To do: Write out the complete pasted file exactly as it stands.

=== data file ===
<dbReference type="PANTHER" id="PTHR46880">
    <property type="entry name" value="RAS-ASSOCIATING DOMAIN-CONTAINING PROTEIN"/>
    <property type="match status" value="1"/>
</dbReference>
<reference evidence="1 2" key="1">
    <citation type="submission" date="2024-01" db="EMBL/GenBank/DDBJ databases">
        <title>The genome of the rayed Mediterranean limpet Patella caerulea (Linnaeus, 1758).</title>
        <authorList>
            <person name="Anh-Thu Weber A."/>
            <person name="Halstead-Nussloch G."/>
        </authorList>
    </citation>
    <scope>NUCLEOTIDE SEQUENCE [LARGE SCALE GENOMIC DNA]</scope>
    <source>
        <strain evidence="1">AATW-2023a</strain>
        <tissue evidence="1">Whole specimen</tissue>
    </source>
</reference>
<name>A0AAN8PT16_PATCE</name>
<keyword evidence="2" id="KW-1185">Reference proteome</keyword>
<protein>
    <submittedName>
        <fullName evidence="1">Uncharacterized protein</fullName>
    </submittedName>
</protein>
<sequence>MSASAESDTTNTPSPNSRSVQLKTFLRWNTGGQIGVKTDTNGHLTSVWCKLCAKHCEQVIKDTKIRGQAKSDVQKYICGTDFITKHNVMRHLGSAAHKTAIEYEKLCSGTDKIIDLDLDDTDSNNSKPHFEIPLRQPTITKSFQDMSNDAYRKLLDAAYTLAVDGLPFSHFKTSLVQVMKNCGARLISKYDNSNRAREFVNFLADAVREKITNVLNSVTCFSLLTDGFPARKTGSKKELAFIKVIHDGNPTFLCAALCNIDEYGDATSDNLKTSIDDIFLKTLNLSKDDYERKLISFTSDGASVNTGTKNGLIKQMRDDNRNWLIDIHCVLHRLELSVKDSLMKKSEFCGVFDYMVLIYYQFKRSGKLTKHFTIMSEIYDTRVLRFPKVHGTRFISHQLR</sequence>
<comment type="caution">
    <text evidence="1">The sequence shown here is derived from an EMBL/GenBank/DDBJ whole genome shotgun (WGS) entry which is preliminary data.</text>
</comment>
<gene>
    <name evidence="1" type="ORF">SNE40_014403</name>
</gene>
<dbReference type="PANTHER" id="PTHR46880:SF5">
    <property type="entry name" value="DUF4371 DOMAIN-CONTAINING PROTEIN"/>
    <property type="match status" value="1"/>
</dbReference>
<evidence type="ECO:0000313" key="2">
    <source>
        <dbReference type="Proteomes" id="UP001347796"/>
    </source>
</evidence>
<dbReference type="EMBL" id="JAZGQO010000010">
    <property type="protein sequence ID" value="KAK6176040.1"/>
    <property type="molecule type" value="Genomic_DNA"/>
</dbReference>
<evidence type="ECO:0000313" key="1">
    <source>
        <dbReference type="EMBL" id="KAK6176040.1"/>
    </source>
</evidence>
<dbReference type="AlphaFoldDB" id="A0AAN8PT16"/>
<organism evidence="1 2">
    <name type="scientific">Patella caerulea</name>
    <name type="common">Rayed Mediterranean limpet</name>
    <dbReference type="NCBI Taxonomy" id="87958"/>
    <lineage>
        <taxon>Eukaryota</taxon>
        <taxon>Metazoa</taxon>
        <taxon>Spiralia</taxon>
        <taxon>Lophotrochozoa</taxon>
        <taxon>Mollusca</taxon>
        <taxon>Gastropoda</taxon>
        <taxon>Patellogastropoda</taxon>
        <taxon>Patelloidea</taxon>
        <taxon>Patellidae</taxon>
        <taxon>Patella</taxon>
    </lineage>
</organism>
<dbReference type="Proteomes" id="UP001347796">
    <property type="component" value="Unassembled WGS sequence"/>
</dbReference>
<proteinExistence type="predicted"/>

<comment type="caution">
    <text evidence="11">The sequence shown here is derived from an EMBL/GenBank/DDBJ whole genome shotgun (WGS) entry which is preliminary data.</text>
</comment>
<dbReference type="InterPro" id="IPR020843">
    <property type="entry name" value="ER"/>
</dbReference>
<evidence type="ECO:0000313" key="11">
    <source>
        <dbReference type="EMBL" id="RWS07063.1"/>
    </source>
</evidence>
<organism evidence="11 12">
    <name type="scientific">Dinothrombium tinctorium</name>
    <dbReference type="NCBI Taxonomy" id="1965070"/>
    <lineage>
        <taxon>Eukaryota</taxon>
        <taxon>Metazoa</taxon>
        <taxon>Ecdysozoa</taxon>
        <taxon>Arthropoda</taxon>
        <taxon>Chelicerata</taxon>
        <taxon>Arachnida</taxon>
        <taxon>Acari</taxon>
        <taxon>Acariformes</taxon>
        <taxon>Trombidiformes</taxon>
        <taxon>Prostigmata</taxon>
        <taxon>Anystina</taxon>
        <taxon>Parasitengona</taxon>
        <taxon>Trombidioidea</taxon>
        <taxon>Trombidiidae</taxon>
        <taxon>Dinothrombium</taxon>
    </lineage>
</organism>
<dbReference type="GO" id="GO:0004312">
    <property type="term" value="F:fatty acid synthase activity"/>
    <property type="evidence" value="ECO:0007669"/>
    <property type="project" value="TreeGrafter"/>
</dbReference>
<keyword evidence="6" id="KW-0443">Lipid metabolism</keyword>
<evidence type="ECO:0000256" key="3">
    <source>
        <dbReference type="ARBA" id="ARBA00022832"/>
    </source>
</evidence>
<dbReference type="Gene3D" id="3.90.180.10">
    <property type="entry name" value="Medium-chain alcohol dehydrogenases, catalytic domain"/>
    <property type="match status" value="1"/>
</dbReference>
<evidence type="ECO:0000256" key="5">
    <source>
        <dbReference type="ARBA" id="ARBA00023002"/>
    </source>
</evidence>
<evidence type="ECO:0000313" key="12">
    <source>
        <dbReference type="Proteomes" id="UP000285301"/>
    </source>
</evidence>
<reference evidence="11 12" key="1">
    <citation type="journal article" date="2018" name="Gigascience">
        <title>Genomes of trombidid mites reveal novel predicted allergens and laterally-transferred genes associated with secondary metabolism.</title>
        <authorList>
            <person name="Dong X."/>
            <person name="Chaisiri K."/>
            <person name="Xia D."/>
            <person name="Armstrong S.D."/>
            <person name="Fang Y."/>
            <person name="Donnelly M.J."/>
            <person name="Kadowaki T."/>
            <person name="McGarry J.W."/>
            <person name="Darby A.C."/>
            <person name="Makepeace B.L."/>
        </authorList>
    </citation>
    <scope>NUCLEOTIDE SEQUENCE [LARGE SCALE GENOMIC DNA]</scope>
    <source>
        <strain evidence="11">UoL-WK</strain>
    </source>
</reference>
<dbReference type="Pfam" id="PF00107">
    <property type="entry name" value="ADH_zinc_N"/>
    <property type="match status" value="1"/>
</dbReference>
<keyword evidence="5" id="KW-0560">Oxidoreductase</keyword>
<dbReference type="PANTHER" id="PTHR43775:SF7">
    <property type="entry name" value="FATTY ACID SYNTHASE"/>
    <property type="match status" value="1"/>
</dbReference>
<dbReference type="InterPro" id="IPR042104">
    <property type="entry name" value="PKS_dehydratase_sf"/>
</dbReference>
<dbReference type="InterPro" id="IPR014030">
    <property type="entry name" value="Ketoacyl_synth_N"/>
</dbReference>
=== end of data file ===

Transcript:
<dbReference type="PANTHER" id="PTHR46880">
    <property type="entry name" value="RAS-ASSOCIATING DOMAIN-CONTAINING PROTEIN"/>
    <property type="match status" value="1"/>
</dbReference>
<reference evidence="1 2" key="1">
    <citation type="submission" date="2024-01" db="EMBL/GenBank/DDBJ databases">
        <title>The genome of the rayed Mediterranean limpet Patella caerulea (Linnaeus, 1758).</title>
        <authorList>
            <person name="Anh-Thu Weber A."/>
            <person name="Halstead-Nussloch G."/>
        </authorList>
    </citation>
    <scope>NUCLEOTIDE SEQUENCE [LARGE SCALE GENOMIC DNA]</scope>
    <source>
        <strain evidence="1">AATW-2023a</strain>
        <tissue evidence="1">Whole specimen</tissue>
    </source>
</reference>
<name>A0AAN8PT16_PATCE</name>
<keyword evidence="2" id="KW-1185">Reference proteome</keyword>
<protein>
    <submittedName>
        <fullName evidence="1">Uncharacterized protein</fullName>
    </submittedName>
</protein>
<sequence>MSASAESDTTNTPSPNSRSVQLKTFLRWNTGGQIGVKTDTNGHLTSVWCKLCAKHCEQVIKDTKIRGQAKSDVQKYICGTDFITKHNVMRHLGSAAHKTAIEYEKLCSGTDKIIDLDLDDTDSNNSKPHFEIPLRQPTITKSFQDMSNDAYRKLLDAAYTLAVDGLPFSHFKTSLVQVMKNCGARLISKYDNSNRAREFVNFLADAVREKITNVLNSVTCFSLLTDGFPARKTGSKKELAFIKVIHDGNPTFLCAALCNIDEYGDATSDNLKTSIDDIFLKTLNLSKDDYERKLISFTSDGASVNTGTKNGLIKQMRDDNRNWLIDIHCVLHRLELSVKDSLMKKSEFCGVFDYMVLIYYQFKRSGKLTKHFTIMSEIYDTRVLRFPKVHGTRFISHQLR</sequence>
<comment type="caution">
    <text evidence="1">The sequence shown here is derived from an EMBL/GenBank/DDBJ whole genome shotgun (WGS) entry which is preliminary data.</text>
</comment>
<gene>
    <name evidence="1" type="ORF">SNE40_014403</name>
</gene>
<dbReference type="PANTHER" id="PTHR46880:SF5">
    <property type="entry name" value="DUF4371 DOMAIN-CONTAINING PROTEIN"/>
    <property type="match status" value="1"/>
</dbReference>
<evidence type="ECO:0000313" key="2">
    <source>
        <dbReference type="Proteomes" id="UP001347796"/>
    </source>
</evidence>
<dbReference type="EMBL" id="JAZGQO010000010">
    <property type="protein sequence ID" value="KAK6176040.1"/>
    <property type="molecule type" value="Genomic_DNA"/>
</dbReference>
<evidence type="ECO:0000313" key="1">
    <source>
        <dbReference type="EMBL" id="KAK6176040.1"/>
    </source>
</evidence>
<dbReference type="AlphaFoldDB" id="A0AAN8PT16"/>
<organism evidence="1 2">
    <name type="scientific">Patella caerulea</name>
    <name type="common">Rayed Mediterranean limpet</name>
    <dbReference type="NCBI Taxonomy" id="87958"/>
    <lineage>
        <taxon>Eukaryota</taxon>
        <taxon>Metazoa</taxon>
        <taxon>Spiralia</taxon>
        <taxon>Lophotrochozoa</taxon>
        <taxon>Mollusca</taxon>
        <taxon>Gastropoda</taxon>
        <taxon>Patellogastropoda</taxon>
        <taxon>Patelloidea</taxon>
        <taxon>Patellidae</taxon>
        <taxon>Patella</taxon>
    </lineage>
</organism>
<dbReference type="Proteomes" id="UP001347796">
    <property type="component" value="Unassembled WGS sequence"/>
</dbReference>
<proteinExistence type="predicted"/>

<comment type="caution">
    <text evidence="11">The sequence shown here is derived from an EMBL/GenBank/DDBJ whole genome shotgun (WGS) entry which is preliminary data.</text>
</comment>
<dbReference type="InterPro" id="IPR020843">
    <property type="entry name" value="ER"/>
</dbReference>
<evidence type="ECO:0000313" key="11">
    <source>
        <dbReference type="EMBL" id="RWS07063.1"/>
    </source>
</evidence>
<organism evidence="11 12">
    <name type="scientific">Dinothrombium tinctorium</name>
    <dbReference type="NCBI Taxonomy" id="1965070"/>
    <lineage>
        <taxon>Eukaryota</taxon>
        <taxon>Metazoa</taxon>
        <taxon>Ecdysozoa</taxon>
        <taxon>Arthropoda</taxon>
        <taxon>Chelicerata</taxon>
        <taxon>Arachnida</taxon>
        <taxon>Acari</taxon>
        <taxon>Acariformes</taxon>
        <taxon>Trombidiformes</taxon>
        <taxon>Prostigmata</taxon>
        <taxon>Anystina</taxon>
        <taxon>Parasitengona</taxon>
        <taxon>Trombidioidea</taxon>
        <taxon>Trombidiidae</taxon>
        <taxon>Dinothrombium</taxon>
    </lineage>
</organism>
<dbReference type="GO" id="GO:0004312">
    <property type="term" value="F:fatty acid synthase activity"/>
    <property type="evidence" value="ECO:0007669"/>
    <property type="project" value="TreeGrafter"/>
</dbReference>
<keyword evidence="6" id="KW-0443">Lipid metabolism</keyword>
<evidence type="ECO:0000256" key="3">
    <source>
        <dbReference type="ARBA" id="ARBA00022832"/>
    </source>
</evidence>
<dbReference type="Gene3D" id="3.90.180.10">
    <property type="entry name" value="Medium-chain alcohol dehydrogenases, catalytic domain"/>
    <property type="match status" value="1"/>
</dbReference>
<evidence type="ECO:0000256" key="5">
    <source>
        <dbReference type="ARBA" id="ARBA00023002"/>
    </source>
</evidence>
<evidence type="ECO:0000313" key="12">
    <source>
        <dbReference type="Proteomes" id="UP000285301"/>
    </source>
</evidence>
<reference evidence="11 12" key="1">
    <citation type="journal article" date="2018" name="Gigascience">
        <title>Genomes of trombidid mites reveal novel predicted allergens and laterally-transferred genes associated with secondary metabolism.</title>
        <authorList>
            <person name="Dong X."/>
            <person name="Chaisiri K."/>
            <person name="Xia D."/>
            <person name="Armstrong S.D."/>
            <person name="Fang Y."/>
            <person name="Donnelly M.J."/>
            <person name="Kadowaki T."/>
            <person name="McGarry J.W."/>
            <person name="Darby A.C."/>
            <person name="Makepeace B.L."/>
        </authorList>
    </citation>
    <scope>NUCLEOTIDE SEQUENCE [LARGE SCALE GENOMIC DNA]</scope>
    <source>
        <strain evidence="11">UoL-WK</strain>
    </source>
</reference>
<dbReference type="Pfam" id="PF00107">
    <property type="entry name" value="ADH_zinc_N"/>
    <property type="match status" value="1"/>
</dbReference>
<keyword evidence="5" id="KW-0560">Oxidoreductase</keyword>
<dbReference type="PANTHER" id="PTHR43775:SF7">
    <property type="entry name" value="FATTY ACID SYNTHASE"/>
    <property type="match status" value="1"/>
</dbReference>
<dbReference type="InterPro" id="IPR042104">
    <property type="entry name" value="PKS_dehydratase_sf"/>
</dbReference>
<dbReference type="InterPro" id="IPR014030">
    <property type="entry name" value="Ketoacyl_synth_N"/>
</dbReference>